SLR - August 2019 - Spenser Alan Soldano
Cost Comparison of Surgically Treated Ankle Fractures Managed in an Inpatient Versus Outpatient Setting
Reference: Bettin C, Nelson R, Rothberg D, Barg A, Lyman M, Saltzman C. Cost Comparison of Surgically Treated Ankle Fractures Managed in an Inpatient Versus Outpatient Setting J Am Acad Orthop Surg. 2019 Feb 1;27(3):e127-e134. Doi: 10.5435/JAAOS-D-16-00897
Scientific Literature Review
Reviewed By: Spenser Alan Soldano, DPM
Residency Program: University of Florida Health – Jacksonville, FL
Podiatric Relevance: As the United States continues to transition into a value-based health care system, costs become a major focus in all areas of medicine including foot and ankle surgery. While the percentage of podiatric-managed ankle fractures remains relatively small in comparison to orthopedic surgeons, this number continues to grow annually. It is imperative that podiatric surgeons not only focus on patient outcomes but also economic factors such as health care costs associated with treatment. This article seeks to compare costs between inpatient and outpatient surgical fixation of ankle fractures and to establish a record of cost information to allow foot and ankle surgeons to make better economic choices for their patients.
Methods: This is an IRB approved retrospective cohort study. All surgically treated isolated closed ankle fractures occurring between July 2013-July 2015 were recorded at a single hospital or hospital-owned outpatient surgical center using a CPT code search for fracture fixation. For example: 27792 ORIF of the lateral malleolus. Open fractures, bilateral fractures or polytrauma were excluded from the study. Surgeries were grouped into inpatient or outpatient-based on the location of the patient at time of surgery. Hospital costs were recorded using the Value Driven Outcome tool, which accounts for all healthcare costs related to patient care. Costs were placed into various categories: facility and labor, imaging, implants and supplies, laboratory and pharmacy, with all fees from the ED visit being excluded. Univariate and multivariate regression analysis was then used to compare costs of surgical fracture repair in the outpatient and inpatient setting. Demographic data was also collected such as age, sex, and BMI among others.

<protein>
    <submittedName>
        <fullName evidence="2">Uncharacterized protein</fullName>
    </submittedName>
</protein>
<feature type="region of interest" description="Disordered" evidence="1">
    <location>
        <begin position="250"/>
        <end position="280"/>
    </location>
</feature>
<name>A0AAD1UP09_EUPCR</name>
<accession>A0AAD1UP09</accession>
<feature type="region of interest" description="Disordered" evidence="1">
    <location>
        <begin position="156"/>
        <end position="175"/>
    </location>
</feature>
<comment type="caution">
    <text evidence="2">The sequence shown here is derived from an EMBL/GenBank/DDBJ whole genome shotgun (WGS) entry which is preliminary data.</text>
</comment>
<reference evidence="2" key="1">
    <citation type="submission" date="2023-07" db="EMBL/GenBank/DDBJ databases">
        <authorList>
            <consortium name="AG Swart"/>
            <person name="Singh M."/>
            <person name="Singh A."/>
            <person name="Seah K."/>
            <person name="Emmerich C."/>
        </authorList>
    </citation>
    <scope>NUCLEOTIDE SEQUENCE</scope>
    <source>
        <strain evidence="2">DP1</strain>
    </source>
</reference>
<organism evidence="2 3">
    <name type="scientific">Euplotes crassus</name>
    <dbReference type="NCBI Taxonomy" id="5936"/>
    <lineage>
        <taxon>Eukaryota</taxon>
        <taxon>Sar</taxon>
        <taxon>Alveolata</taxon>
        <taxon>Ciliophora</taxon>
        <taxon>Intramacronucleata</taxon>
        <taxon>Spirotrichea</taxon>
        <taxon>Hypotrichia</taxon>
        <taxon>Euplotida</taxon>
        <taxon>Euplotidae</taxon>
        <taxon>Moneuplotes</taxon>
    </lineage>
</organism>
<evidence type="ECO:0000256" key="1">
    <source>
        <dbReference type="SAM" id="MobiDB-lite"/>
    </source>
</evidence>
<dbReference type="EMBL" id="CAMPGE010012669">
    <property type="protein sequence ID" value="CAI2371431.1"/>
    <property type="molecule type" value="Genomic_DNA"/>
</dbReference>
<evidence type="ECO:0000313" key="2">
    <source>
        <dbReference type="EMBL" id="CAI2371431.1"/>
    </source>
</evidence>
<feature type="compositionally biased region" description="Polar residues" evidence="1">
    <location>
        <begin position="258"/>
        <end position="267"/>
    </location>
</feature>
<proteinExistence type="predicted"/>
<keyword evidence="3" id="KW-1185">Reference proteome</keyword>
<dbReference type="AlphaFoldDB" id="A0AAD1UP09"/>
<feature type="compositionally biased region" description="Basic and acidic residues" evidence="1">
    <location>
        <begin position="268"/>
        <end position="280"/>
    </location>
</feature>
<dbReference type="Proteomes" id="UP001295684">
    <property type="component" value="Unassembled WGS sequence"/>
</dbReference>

Results: This study included 148 patients, with 61 inpatient surgeries and 87 outpatient surgeries. Outpatient surgery was associated with 50 percent lower costs than inpatient surgery overall. 46 percent lower facility and labor costs in the outpatient group was the primary reason for lower overall costs. When controlling for variables between groups, outpatient care was 31.6 percent lower than inpatient care of surgically treated fractures. Obesity was associated with 21.6 percent higher costs than non-obese patients regardless of where the surgery took place.
Conclusions: Based on the current study, total costs associated with ankle fracture surgery were significantly higher when performed as an inpatient. This is largely due to the higher facility and labor expenses associated with hospital inpatient care. Inpatients were typically unhealthier in comparison to outpatients, however, when controlling for these differences the overall costs of care were lower in the outpatient group. The author recommends that special consideration should be taken when deciding inpatient versus outpatient surgical management of ankle fractures. When appropriate, outpatient surgical management should be favored due to lower costs and overall economic burden to the health care system.